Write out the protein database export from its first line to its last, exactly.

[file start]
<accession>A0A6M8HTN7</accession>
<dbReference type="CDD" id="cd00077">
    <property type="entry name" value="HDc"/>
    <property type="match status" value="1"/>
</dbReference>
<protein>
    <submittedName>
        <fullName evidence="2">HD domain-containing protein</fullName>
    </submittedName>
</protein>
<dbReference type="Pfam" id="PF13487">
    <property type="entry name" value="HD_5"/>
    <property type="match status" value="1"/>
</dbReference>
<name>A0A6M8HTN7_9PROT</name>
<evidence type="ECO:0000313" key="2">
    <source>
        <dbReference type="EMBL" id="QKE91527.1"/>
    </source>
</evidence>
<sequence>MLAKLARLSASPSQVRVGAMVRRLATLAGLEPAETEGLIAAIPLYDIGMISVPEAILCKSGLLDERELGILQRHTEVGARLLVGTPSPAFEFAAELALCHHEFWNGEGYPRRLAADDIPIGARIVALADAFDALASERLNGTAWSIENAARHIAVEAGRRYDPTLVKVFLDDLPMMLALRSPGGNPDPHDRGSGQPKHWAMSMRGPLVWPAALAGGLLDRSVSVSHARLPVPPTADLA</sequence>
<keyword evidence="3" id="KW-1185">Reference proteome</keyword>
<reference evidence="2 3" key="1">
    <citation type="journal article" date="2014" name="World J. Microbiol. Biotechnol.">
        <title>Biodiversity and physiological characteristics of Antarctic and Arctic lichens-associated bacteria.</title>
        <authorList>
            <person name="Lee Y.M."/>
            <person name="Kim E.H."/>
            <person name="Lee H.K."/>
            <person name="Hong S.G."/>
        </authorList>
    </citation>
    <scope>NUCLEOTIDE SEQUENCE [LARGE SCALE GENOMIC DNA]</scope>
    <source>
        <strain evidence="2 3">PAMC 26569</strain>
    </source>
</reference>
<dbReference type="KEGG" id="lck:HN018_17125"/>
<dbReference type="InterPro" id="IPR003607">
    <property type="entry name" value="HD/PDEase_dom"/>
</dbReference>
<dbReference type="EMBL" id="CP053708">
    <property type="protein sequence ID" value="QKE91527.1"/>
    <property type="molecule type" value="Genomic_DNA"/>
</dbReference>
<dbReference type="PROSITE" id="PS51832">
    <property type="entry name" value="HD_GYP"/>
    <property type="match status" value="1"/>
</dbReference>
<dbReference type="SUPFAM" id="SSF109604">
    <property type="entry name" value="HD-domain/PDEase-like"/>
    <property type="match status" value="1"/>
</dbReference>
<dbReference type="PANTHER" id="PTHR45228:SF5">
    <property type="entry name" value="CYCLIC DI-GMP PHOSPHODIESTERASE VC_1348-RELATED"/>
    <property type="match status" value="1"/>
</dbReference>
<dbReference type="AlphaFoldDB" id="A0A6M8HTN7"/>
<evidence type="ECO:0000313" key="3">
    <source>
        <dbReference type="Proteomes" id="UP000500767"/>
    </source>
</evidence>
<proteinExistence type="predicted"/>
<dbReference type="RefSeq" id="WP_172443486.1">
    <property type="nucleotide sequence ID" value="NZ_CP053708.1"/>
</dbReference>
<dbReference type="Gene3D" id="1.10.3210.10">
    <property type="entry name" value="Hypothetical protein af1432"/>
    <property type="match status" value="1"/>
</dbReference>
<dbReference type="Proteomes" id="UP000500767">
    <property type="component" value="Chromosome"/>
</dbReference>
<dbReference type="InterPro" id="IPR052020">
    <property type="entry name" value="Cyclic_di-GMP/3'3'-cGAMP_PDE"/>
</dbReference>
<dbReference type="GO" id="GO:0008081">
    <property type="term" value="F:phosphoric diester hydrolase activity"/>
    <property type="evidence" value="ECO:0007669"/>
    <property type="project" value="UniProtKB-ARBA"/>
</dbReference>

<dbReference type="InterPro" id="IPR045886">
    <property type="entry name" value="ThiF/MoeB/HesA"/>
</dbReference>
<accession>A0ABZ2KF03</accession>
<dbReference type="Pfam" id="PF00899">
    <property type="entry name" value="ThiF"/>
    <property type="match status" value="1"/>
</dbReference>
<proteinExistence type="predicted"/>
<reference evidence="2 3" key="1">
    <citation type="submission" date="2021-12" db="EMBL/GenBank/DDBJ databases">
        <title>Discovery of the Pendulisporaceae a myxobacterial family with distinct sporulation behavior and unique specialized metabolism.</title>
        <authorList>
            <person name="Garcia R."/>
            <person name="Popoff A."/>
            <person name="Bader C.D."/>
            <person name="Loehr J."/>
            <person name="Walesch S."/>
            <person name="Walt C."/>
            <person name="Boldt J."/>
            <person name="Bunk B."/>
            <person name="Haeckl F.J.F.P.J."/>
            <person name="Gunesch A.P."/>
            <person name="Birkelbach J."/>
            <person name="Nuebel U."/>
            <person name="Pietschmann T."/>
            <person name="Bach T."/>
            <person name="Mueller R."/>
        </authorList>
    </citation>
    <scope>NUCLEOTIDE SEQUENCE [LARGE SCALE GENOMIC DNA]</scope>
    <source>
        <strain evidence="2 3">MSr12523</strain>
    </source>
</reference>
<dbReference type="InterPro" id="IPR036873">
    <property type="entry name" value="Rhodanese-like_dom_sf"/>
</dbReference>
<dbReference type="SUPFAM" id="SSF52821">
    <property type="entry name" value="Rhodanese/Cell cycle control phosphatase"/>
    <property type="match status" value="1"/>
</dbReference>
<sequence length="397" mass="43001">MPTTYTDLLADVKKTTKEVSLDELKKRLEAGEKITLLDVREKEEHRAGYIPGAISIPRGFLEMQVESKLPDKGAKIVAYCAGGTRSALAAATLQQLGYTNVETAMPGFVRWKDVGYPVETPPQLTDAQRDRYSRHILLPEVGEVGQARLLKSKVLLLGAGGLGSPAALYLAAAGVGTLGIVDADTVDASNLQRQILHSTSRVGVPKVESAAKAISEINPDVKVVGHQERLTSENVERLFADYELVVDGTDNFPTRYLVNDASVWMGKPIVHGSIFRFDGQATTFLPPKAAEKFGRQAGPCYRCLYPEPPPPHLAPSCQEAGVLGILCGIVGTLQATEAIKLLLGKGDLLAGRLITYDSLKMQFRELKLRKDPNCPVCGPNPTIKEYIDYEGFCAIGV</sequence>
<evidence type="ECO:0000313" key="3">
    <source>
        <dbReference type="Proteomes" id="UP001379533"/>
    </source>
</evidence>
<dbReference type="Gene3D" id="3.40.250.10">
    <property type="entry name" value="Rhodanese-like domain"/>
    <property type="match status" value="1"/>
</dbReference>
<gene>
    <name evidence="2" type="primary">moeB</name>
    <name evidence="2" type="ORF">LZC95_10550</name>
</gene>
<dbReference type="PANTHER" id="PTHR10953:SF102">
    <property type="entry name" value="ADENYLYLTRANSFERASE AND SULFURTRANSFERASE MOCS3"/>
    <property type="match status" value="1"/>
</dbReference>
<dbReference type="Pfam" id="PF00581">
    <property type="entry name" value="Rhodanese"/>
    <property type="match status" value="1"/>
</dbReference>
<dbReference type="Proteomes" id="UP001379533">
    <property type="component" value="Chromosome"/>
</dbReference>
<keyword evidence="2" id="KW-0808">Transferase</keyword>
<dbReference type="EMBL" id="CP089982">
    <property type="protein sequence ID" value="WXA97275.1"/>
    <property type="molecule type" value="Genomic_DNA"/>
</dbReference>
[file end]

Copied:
<accession>A0A6M8HTN7</accession>
<dbReference type="CDD" id="cd00077">
    <property type="entry name" value="HDc"/>
    <property type="match status" value="1"/>
</dbReference>
<protein>
    <submittedName>
        <fullName evidence="2">HD domain-containing protein</fullName>
    </submittedName>
</protein>
<dbReference type="Pfam" id="PF13487">
    <property type="entry name" value="HD_5"/>
    <property type="match status" value="1"/>
</dbReference>
<name>A0A6M8HTN7_9PROT</name>
<evidence type="ECO:0000313" key="2">
    <source>
        <dbReference type="EMBL" id="QKE91527.1"/>
    </source>
</evidence>
<sequence>MLAKLARLSASPSQVRVGAMVRRLATLAGLEPAETEGLIAAIPLYDIGMISVPEAILCKSGLLDERELGILQRHTEVGARLLVGTPSPAFEFAAELALCHHEFWNGEGYPRRLAADDIPIGARIVALADAFDALASERLNGTAWSIENAARHIAVEAGRRYDPTLVKVFLDDLPMMLALRSPGGNPDPHDRGSGQPKHWAMSMRGPLVWPAALAGGLLDRSVSVSHARLPVPPTADLA</sequence>
<keyword evidence="3" id="KW-1185">Reference proteome</keyword>
<reference evidence="2 3" key="1">
    <citation type="journal article" date="2014" name="World J. Microbiol. Biotechnol.">
        <title>Biodiversity and physiological characteristics of Antarctic and Arctic lichens-associated bacteria.</title>
        <authorList>
            <person name="Lee Y.M."/>
            <person name="Kim E.H."/>
            <person name="Lee H.K."/>
            <person name="Hong S.G."/>
        </authorList>
    </citation>
    <scope>NUCLEOTIDE SEQUENCE [LARGE SCALE GENOMIC DNA]</scope>
    <source>
        <strain evidence="2 3">PAMC 26569</strain>
    </source>
</reference>
<dbReference type="KEGG" id="lck:HN018_17125"/>
<dbReference type="InterPro" id="IPR003607">
    <property type="entry name" value="HD/PDEase_dom"/>
</dbReference>
<dbReference type="EMBL" id="CP053708">
    <property type="protein sequence ID" value="QKE91527.1"/>
    <property type="molecule type" value="Genomic_DNA"/>
</dbReference>
<dbReference type="PROSITE" id="PS51832">
    <property type="entry name" value="HD_GYP"/>
    <property type="match status" value="1"/>
</dbReference>
<dbReference type="SUPFAM" id="SSF109604">
    <property type="entry name" value="HD-domain/PDEase-like"/>
    <property type="match status" value="1"/>
</dbReference>
<dbReference type="PANTHER" id="PTHR45228:SF5">
    <property type="entry name" value="CYCLIC DI-GMP PHOSPHODIESTERASE VC_1348-RELATED"/>
    <property type="match status" value="1"/>
</dbReference>
<dbReference type="AlphaFoldDB" id="A0A6M8HTN7"/>
<evidence type="ECO:0000313" key="3">
    <source>
        <dbReference type="Proteomes" id="UP000500767"/>
    </source>
</evidence>
<proteinExistence type="predicted"/>
<dbReference type="RefSeq" id="WP_172443486.1">
    <property type="nucleotide sequence ID" value="NZ_CP053708.1"/>
</dbReference>
<dbReference type="Gene3D" id="1.10.3210.10">
    <property type="entry name" value="Hypothetical protein af1432"/>
    <property type="match status" value="1"/>
</dbReference>
<dbReference type="Proteomes" id="UP000500767">
    <property type="component" value="Chromosome"/>
</dbReference>
<dbReference type="InterPro" id="IPR052020">
    <property type="entry name" value="Cyclic_di-GMP/3'3'-cGAMP_PDE"/>
</dbReference>
<dbReference type="GO" id="GO:0008081">
    <property type="term" value="F:phosphoric diester hydrolase activity"/>
    <property type="evidence" value="ECO:0007669"/>
    <property type="project" value="UniProtKB-ARBA"/>
</dbReference>

<dbReference type="InterPro" id="IPR045886">
    <property type="entry name" value="ThiF/MoeB/HesA"/>
</dbReference>
<accession>A0ABZ2KF03</accession>
<dbReference type="Pfam" id="PF00899">
    <property type="entry name" value="ThiF"/>
    <property type="match status" value="1"/>
</dbReference>
<proteinExistence type="predicted"/>
<reference evidence="2 3" key="1">
    <citation type="submission" date="2021-12" db="EMBL/GenBank/DDBJ databases">
        <title>Discovery of the Pendulisporaceae a myxobacterial family with distinct sporulation behavior and unique specialized metabolism.</title>
        <authorList>
            <person name="Garcia R."/>
            <person name="Popoff A."/>
            <person name="Bader C.D."/>
            <person name="Loehr J."/>
            <person name="Walesch S."/>
            <person name="Walt C."/>
            <person name="Boldt J."/>
            <person name="Bunk B."/>
            <person name="Haeckl F.J.F.P.J."/>
            <person name="Gunesch A.P."/>
            <person name="Birkelbach J."/>
            <person name="Nuebel U."/>
            <person name="Pietschmann T."/>
            <person name="Bach T."/>
            <person name="Mueller R."/>
        </authorList>
    </citation>
    <scope>NUCLEOTIDE SEQUENCE [LARGE SCALE GENOMIC DNA]</scope>
    <source>
        <strain evidence="2 3">MSr12523</strain>
    </source>
</reference>
<dbReference type="InterPro" id="IPR036873">
    <property type="entry name" value="Rhodanese-like_dom_sf"/>
</dbReference>
<dbReference type="SUPFAM" id="SSF52821">
    <property type="entry name" value="Rhodanese/Cell cycle control phosphatase"/>
    <property type="match status" value="1"/>
</dbReference>
<sequence length="397" mass="43001">MPTTYTDLLADVKKTTKEVSLDELKKRLEAGEKITLLDVREKEEHRAGYIPGAISIPRGFLEMQVESKLPDKGAKIVAYCAGGTRSALAAATLQQLGYTNVETAMPGFVRWKDVGYPVETPPQLTDAQRDRYSRHILLPEVGEVGQARLLKSKVLLLGAGGLGSPAALYLAAAGVGTLGIVDADTVDASNLQRQILHSTSRVGVPKVESAAKAISEINPDVKVVGHQERLTSENVERLFADYELVVDGTDNFPTRYLVNDASVWMGKPIVHGSIFRFDGQATTFLPPKAAEKFGRQAGPCYRCLYPEPPPPHLAPSCQEAGVLGILCGIVGTLQATEAIKLLLGKGDLLAGRLITYDSLKMQFRELKLRKDPNCPVCGPNPTIKEYIDYEGFCAIGV</sequence>
<evidence type="ECO:0000313" key="3">
    <source>
        <dbReference type="Proteomes" id="UP001379533"/>
    </source>
</evidence>
<dbReference type="Gene3D" id="3.40.250.10">
    <property type="entry name" value="Rhodanese-like domain"/>
    <property type="match status" value="1"/>
</dbReference>
<gene>
    <name evidence="2" type="primary">moeB</name>
    <name evidence="2" type="ORF">LZC95_10550</name>
</gene>
<dbReference type="PANTHER" id="PTHR10953:SF102">
    <property type="entry name" value="ADENYLYLTRANSFERASE AND SULFURTRANSFERASE MOCS3"/>
    <property type="match status" value="1"/>
</dbReference>
<dbReference type="Pfam" id="PF00581">
    <property type="entry name" value="Rhodanese"/>
    <property type="match status" value="1"/>
</dbReference>
<dbReference type="Proteomes" id="UP001379533">
    <property type="component" value="Chromosome"/>
</dbReference>
<keyword evidence="2" id="KW-0808">Transferase</keyword>
<dbReference type="EMBL" id="CP089982">
    <property type="protein sequence ID" value="WXA97275.1"/>
    <property type="molecule type" value="Genomic_DNA"/>
</dbReference>